Quizzed further, he said people such as K.V. Mahadevan and G. Ramanathan had composed excellent pieces in Kalyani, Todi and other ragas without tampering with their original swaroopa. Illayaraja, he said, was one of the most intelligent composers he had ever seen and his background scores always had logic in them.

“Music is how intelligently you disturb the silence,’’ he said. He asserted that "you can never separate music from spiritualism.’’ He pooh-poohed at those who claimed that raga bhava was more important for them than the sahityam. "If you are fascinated only by ragas, there is no place for you in a concert platform. The concert format is fixed by our elders,’’ he said. Asked to define a good musician, he said, “A good musician is one who achieves tremendous sruthi unison. Merging with the sruthi should be the ultimate aim as the taara sthayi shadja is termed jeeva brahma aikya rahasya kshetram.’’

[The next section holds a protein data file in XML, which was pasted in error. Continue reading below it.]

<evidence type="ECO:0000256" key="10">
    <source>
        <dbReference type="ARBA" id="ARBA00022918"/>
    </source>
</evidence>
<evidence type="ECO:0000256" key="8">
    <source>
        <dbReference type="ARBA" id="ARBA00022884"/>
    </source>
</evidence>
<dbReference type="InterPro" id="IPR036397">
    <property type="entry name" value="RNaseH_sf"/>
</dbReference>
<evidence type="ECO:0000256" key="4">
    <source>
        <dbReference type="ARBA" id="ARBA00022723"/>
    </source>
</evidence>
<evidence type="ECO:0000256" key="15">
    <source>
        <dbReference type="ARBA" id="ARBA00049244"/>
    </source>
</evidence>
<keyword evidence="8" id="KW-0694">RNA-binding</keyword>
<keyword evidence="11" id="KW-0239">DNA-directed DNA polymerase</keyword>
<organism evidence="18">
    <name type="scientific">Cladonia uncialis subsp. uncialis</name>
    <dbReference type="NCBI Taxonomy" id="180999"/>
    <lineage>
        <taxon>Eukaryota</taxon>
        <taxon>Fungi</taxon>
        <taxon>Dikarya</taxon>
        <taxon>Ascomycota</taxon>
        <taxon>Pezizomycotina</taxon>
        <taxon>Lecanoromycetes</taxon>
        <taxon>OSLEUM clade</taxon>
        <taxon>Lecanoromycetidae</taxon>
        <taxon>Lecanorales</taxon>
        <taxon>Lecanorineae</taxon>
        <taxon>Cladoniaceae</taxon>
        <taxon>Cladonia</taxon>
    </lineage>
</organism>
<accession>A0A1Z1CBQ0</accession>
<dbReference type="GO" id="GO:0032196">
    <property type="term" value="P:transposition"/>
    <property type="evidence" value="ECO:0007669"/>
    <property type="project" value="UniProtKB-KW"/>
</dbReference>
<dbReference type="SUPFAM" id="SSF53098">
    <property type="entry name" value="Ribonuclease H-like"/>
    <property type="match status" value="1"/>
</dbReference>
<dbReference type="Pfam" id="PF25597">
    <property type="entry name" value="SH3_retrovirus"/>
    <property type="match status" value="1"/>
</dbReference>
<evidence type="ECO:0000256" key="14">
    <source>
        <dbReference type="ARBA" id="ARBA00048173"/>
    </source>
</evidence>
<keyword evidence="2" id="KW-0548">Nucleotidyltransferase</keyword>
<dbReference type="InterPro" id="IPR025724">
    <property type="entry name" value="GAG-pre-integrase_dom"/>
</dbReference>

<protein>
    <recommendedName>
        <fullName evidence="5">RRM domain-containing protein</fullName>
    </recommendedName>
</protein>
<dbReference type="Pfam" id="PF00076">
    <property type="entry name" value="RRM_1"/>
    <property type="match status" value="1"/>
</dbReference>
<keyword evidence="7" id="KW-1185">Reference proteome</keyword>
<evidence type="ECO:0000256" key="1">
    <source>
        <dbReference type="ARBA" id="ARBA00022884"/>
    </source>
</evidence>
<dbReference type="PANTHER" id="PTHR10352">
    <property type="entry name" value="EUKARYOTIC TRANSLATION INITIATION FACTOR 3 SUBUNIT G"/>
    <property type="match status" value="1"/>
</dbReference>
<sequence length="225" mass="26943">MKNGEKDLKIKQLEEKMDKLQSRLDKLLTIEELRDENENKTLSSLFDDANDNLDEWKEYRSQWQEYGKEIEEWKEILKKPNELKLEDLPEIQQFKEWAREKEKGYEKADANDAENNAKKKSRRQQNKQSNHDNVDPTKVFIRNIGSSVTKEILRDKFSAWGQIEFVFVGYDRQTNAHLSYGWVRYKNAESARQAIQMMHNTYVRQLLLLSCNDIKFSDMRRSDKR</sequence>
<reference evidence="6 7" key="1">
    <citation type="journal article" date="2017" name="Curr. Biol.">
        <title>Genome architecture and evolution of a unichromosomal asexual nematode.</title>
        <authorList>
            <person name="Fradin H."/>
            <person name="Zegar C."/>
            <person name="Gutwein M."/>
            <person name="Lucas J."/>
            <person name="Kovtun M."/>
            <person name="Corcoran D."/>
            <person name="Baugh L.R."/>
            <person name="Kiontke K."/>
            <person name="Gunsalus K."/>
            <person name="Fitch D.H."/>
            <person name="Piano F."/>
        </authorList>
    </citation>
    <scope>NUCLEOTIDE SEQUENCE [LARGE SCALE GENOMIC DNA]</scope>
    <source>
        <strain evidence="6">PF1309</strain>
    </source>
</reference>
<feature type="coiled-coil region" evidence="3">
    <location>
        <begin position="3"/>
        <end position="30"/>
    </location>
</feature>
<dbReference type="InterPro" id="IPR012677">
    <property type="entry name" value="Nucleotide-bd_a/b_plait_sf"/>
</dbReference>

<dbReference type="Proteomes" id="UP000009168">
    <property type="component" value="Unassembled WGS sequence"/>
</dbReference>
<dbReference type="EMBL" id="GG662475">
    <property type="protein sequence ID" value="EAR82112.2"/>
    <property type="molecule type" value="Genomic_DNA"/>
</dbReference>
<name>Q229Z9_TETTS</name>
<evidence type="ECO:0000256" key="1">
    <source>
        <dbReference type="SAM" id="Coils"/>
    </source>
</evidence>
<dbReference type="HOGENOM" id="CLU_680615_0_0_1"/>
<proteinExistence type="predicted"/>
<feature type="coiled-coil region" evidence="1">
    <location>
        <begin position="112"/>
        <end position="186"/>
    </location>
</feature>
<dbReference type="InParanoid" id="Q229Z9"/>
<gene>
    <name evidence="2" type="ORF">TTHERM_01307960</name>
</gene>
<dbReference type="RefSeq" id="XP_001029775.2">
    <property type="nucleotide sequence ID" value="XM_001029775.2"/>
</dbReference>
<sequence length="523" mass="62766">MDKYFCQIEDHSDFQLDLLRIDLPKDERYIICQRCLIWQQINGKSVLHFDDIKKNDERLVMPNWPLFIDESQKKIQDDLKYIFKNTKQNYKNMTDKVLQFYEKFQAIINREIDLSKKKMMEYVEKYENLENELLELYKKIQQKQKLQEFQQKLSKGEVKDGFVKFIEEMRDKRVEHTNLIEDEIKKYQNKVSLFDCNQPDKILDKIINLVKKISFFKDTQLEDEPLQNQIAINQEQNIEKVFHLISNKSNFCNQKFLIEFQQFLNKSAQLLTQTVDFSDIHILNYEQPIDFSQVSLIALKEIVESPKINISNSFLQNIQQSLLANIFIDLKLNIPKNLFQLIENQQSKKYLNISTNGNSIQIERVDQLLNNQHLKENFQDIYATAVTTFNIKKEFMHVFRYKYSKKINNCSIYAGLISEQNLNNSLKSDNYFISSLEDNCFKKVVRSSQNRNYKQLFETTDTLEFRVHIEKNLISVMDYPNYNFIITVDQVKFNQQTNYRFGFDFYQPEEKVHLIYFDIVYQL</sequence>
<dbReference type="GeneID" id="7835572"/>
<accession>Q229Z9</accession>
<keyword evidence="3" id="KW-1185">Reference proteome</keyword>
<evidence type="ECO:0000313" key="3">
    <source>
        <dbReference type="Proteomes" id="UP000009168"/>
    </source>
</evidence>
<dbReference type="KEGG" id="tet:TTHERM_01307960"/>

Mr. Mani felt that a musician should also be able to render vivadi melas as they formed the majority of the 72 melakarthas. "Even great composers such as Tyagaraja have done compositions in vivadi ragas. I don’t see any point if anyone says it is a sin to sing vivadis. It only shows the artiste’s inability,” he said.

For this political science graduate, music came as a profession by accidental. “Music as a profession is not rewarding,’’ he said. He claimed that he did not earn the kind of money that a 25-year-old software engineer earned. "But we have also dealt with the softest of wares,’’ he quipped with a tinge of sarcasm. "This is one profession where one should look at aathmaartham or self realization as the ultimate goal, a difficult one in that,” he added.
Interviews Archive